Among the names given to different parts of Pipe's Cliff are "Dragon's Mouth", "Hanging Rock", "The Porch", "Altar Rock", "Frowning Cliff", etc.  The cliff rises to a height of 100 feet above the valley and commands a fine view of the surrounding country.  Around the base and sides of this ledge of rocks are caves and caverns, whose depths and lengths have never been explored.  There is historical authority to confirm, in the main, the traditions of the valley concerning the death of Onalaska, as above described.

But, in the case of Lily Pipe, it is different.  History mentions her not, and the name is not connected even with the tradition of that period.  The first known of Lily Pipe was when the romance of "Philip Seymour" appeared in print in 1857.  It is a romantic story depicting pioneer life and was entertainingly written by the gifted author, Rev. James F. McGaw.  A number of the pioneers then living did not take kindly to the interposition of a fictitious character, as future generations might be unable to eliminate the fiction from the facts.  But the work only claims to be "founded on facts" and was written as a historical novel.  It is complimentary to the author's ability that he made characters so real that people believe in the verity of their existence.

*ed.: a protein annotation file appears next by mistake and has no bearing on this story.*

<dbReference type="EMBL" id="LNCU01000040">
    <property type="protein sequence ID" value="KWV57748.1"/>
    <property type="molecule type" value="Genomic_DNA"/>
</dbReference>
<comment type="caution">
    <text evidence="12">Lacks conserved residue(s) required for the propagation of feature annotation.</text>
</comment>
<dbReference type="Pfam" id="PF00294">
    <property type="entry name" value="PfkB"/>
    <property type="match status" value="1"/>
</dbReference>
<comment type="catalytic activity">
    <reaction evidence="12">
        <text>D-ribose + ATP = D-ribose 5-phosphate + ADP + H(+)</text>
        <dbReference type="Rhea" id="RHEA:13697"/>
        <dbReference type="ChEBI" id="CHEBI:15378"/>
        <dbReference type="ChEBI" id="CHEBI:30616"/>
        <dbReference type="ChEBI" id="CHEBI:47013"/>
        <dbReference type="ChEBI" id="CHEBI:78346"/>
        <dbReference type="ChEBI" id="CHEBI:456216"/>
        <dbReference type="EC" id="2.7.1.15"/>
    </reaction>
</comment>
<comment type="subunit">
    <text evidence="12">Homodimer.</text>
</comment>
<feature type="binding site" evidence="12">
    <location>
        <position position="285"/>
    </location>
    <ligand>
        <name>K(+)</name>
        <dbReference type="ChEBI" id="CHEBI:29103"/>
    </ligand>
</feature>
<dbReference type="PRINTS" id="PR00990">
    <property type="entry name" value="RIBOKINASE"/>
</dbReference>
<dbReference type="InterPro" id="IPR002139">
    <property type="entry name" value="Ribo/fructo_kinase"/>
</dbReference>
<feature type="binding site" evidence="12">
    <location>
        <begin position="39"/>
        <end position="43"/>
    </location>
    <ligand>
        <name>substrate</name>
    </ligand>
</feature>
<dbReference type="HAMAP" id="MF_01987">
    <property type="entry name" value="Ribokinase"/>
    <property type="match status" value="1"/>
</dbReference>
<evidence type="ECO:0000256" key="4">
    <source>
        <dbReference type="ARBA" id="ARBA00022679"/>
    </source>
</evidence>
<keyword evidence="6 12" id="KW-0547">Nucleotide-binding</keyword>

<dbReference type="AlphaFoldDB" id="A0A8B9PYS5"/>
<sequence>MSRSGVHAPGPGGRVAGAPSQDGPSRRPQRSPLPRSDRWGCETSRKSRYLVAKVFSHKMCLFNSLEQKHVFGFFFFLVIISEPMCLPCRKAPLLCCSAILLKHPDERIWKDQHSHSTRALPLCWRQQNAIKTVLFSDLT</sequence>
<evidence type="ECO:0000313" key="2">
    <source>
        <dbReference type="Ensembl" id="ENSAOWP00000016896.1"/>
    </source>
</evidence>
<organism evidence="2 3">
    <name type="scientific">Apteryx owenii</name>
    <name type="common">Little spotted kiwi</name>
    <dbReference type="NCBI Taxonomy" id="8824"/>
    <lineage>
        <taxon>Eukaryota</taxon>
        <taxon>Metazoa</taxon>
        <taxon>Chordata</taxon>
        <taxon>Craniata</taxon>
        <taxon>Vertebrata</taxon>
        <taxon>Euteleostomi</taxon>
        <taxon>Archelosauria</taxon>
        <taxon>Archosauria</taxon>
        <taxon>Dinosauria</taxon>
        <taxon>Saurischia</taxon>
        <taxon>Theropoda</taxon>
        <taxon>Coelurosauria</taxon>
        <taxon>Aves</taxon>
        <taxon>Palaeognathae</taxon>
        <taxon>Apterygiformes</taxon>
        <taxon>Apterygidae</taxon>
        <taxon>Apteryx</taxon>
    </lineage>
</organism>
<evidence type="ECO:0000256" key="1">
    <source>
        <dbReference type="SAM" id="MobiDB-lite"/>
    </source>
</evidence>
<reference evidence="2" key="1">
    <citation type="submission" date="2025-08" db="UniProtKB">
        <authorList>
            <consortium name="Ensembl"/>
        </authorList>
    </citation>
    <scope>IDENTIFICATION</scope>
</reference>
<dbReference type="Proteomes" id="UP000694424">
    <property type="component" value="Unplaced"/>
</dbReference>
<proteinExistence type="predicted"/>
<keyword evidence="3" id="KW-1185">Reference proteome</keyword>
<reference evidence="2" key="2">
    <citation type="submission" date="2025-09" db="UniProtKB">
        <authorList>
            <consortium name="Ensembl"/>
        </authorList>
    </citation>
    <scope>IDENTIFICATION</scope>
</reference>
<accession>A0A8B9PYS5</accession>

Philip Zimmer (or Seymour) married a Miss Elizabeth Ballantine, of Pickaway County, at the close of the war, and she was never in this part of the state, and she was the only wife Philip ever had.  Muniments on file attest this statement.

McGaw needed a character with which to embellish his story, and that of Lilly Pipe was his creation and served well its purpose.  But, Lilly Pipe, was a myth, a myth of composite parts created to represent certain characteristics and condition.